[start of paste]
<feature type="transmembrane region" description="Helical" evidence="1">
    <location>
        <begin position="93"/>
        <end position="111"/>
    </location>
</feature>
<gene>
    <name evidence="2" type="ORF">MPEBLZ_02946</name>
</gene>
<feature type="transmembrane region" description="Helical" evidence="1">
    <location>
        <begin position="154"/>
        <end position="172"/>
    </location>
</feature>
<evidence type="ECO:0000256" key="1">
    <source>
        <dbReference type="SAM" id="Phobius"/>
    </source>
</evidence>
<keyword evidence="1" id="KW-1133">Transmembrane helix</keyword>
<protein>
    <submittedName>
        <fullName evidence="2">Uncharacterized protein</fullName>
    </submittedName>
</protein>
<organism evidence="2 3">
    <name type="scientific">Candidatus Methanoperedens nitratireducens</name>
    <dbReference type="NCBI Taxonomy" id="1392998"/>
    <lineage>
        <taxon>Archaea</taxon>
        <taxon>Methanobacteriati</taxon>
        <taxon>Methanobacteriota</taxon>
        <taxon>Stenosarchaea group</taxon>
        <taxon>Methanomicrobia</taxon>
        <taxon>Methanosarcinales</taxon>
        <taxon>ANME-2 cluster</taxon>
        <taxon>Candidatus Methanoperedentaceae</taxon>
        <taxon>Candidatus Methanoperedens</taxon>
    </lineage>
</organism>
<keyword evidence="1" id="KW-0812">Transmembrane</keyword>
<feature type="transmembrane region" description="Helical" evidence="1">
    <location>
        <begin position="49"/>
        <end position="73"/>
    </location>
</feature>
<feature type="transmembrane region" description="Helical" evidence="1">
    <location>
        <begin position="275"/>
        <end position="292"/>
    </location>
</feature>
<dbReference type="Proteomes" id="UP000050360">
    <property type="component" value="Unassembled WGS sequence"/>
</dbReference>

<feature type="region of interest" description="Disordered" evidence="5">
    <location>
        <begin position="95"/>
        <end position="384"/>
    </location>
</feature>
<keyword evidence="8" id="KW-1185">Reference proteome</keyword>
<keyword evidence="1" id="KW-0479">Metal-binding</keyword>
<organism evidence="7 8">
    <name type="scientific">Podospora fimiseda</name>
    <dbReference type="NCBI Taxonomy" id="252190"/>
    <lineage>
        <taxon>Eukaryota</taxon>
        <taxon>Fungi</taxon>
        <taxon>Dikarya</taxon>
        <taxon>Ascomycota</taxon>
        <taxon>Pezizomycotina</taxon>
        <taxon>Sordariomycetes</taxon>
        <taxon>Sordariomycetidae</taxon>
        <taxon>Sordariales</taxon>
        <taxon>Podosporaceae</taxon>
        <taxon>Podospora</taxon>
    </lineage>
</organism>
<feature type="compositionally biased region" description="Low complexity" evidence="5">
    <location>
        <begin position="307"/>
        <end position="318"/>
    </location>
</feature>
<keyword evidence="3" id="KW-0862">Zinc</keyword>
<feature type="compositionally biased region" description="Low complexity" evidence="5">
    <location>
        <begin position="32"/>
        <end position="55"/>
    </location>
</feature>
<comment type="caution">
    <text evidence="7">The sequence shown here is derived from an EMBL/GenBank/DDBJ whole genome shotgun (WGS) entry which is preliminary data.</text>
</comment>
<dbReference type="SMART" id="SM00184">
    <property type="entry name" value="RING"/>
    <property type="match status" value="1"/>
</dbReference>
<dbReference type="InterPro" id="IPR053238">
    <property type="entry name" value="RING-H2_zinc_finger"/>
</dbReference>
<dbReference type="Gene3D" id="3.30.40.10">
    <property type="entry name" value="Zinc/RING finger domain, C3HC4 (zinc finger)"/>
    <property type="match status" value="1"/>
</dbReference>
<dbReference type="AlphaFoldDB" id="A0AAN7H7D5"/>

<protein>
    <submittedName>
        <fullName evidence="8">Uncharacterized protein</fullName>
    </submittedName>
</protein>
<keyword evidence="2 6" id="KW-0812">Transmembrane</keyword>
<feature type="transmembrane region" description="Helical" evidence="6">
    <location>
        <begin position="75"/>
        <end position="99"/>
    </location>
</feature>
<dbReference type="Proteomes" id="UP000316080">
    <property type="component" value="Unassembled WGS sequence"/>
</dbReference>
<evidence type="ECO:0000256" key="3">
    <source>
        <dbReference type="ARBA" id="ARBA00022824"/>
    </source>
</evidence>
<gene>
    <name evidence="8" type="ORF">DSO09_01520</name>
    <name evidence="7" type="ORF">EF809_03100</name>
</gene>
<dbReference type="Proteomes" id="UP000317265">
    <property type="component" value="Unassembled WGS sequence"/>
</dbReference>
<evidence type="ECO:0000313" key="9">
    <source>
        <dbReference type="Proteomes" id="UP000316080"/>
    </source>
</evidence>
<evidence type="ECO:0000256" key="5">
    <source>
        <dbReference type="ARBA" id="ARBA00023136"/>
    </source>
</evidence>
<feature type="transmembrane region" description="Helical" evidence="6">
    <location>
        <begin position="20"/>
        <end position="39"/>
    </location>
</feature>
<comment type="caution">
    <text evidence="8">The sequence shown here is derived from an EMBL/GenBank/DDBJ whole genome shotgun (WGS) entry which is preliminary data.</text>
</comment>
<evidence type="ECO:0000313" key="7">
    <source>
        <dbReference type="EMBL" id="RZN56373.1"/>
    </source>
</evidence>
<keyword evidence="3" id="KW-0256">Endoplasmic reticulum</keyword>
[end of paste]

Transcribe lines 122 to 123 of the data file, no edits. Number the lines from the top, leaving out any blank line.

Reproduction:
<dbReference type="Proteomes" id="UP000316080">
    <property type="component" value="Unassembled WGS sequence"/>